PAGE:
3.5-mill tax hike for Panther Valley
Panther Valley’s 2019-20 budget will include a tax increase.
Before adopting the proposed budget this week, Wayne Gryzik resigned from his position as board president. Gary Porembo, who was vice president, took up the mantle.
He changed the agenda’s order, making the budget the board’s first priority.
“Right now, before we go any further in our meeting, we have got to pass a budget, or there’s no sense in having a meeting,” Porembo said.
The budget introduces a 3.5 mill increase for Carbon County residents; Schuylkill will see a 3.39 mill hike. Even before the rise, the impoverished district had the highest real estate tax millage in the county.
“When you go through everything that we’re going to be spending, we have to increase our taxes,” Porembo said.
“I hope everybody goes for it, because if not, I don’t know what we will do,” he said.
Panther Valley’s budget lays out expenses totaling $28,109,879, up more than $1 million from last year’s expenditures. According to the district’s 2019-20 budget, the general fund will have $680,000 left at the end of the fiscal year.
Superintendent Dennis Kergick said the district has budgeted an additional $700,000 in special education costs. Cyber and charter costs will also increase by roughly $200,000, along with the district’s Public School Employees’ Retirement System expenses.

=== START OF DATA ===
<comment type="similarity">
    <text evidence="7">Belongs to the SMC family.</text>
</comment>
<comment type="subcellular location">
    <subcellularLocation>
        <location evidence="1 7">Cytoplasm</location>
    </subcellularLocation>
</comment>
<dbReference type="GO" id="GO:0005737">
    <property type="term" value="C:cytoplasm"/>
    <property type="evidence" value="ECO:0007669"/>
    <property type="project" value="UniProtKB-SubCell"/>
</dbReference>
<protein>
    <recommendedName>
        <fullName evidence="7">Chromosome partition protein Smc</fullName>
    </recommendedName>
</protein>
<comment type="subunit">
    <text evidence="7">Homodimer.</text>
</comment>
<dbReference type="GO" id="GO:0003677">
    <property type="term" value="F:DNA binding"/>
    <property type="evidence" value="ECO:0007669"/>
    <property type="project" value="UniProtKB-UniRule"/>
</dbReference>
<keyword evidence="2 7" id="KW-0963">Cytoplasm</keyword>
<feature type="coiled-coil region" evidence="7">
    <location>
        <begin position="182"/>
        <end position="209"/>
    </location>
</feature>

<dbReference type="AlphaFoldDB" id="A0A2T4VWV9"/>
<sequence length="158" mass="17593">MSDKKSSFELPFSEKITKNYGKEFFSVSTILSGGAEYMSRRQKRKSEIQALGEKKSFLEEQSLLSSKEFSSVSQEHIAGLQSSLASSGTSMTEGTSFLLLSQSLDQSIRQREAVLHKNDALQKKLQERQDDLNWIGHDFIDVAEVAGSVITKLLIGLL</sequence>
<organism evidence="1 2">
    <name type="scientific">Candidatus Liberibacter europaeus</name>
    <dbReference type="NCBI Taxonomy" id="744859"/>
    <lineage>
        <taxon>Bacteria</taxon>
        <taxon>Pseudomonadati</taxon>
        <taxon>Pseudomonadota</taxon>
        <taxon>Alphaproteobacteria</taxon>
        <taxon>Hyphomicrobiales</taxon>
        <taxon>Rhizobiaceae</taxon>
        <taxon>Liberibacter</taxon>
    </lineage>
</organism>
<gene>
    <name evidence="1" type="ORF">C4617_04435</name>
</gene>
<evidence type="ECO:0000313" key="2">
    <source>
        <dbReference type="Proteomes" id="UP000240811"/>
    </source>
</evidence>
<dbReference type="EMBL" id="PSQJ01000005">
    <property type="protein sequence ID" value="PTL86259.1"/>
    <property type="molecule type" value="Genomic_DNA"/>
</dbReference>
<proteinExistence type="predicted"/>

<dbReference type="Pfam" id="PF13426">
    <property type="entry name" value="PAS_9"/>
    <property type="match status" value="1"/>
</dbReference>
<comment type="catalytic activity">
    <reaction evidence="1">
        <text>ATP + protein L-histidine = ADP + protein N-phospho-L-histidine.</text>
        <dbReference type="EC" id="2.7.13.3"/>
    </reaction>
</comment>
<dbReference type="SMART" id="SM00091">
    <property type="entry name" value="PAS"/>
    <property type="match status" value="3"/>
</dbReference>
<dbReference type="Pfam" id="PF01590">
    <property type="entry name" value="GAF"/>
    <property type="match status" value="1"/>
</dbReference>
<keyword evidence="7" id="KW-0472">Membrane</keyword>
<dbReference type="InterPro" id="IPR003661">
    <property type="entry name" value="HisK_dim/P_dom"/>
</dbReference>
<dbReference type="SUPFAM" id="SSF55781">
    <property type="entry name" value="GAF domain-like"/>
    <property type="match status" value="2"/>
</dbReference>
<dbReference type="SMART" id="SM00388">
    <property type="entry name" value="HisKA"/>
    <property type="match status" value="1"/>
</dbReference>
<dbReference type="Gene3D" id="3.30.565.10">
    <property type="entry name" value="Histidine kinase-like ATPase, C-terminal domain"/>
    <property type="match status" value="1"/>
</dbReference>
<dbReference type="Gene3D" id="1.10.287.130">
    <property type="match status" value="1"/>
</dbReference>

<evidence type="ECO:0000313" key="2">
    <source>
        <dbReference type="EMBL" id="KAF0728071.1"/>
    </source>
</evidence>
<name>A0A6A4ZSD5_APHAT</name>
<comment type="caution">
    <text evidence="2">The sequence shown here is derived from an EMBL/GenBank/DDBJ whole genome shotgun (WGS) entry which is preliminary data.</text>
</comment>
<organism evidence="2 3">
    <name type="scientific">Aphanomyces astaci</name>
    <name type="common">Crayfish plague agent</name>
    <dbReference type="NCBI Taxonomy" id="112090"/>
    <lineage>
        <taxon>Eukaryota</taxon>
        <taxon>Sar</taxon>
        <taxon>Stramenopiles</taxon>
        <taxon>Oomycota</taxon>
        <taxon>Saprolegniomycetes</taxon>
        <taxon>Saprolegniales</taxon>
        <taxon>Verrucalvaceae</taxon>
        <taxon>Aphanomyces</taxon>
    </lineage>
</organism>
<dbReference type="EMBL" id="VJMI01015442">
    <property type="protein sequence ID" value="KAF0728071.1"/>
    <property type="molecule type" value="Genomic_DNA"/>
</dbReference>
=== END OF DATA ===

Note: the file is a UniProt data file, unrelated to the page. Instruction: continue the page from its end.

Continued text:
Kergick said while Panther Valley’s special education costs have raised steadily each year, revenues from the state have remained the same.
Porembo and Gryzik, along with board secretary Renee DeMelfi and board members Steven Foster and William Mansberry voted to adopt the proposed 2019-20 budget. Irene Genther gave the only opposing vote.
The board has increased taxes four times over the last 10 years, according to business manager Kenneth Marx.
“We have to start tightening the belt,” Mansberry said following the vote.
Board members asked the public for help with cutting expenses in February, after passing a preliminary budget that proposed raising taxes by about 2 percent. The school faced a budget deficit with few ways to cut costs, said the school board’s finance committee.
At that time, they approved budgets for Lehigh Carbon Community College, Lehigh Intermediate Unit 21 and Carbon Career and Technical Institute.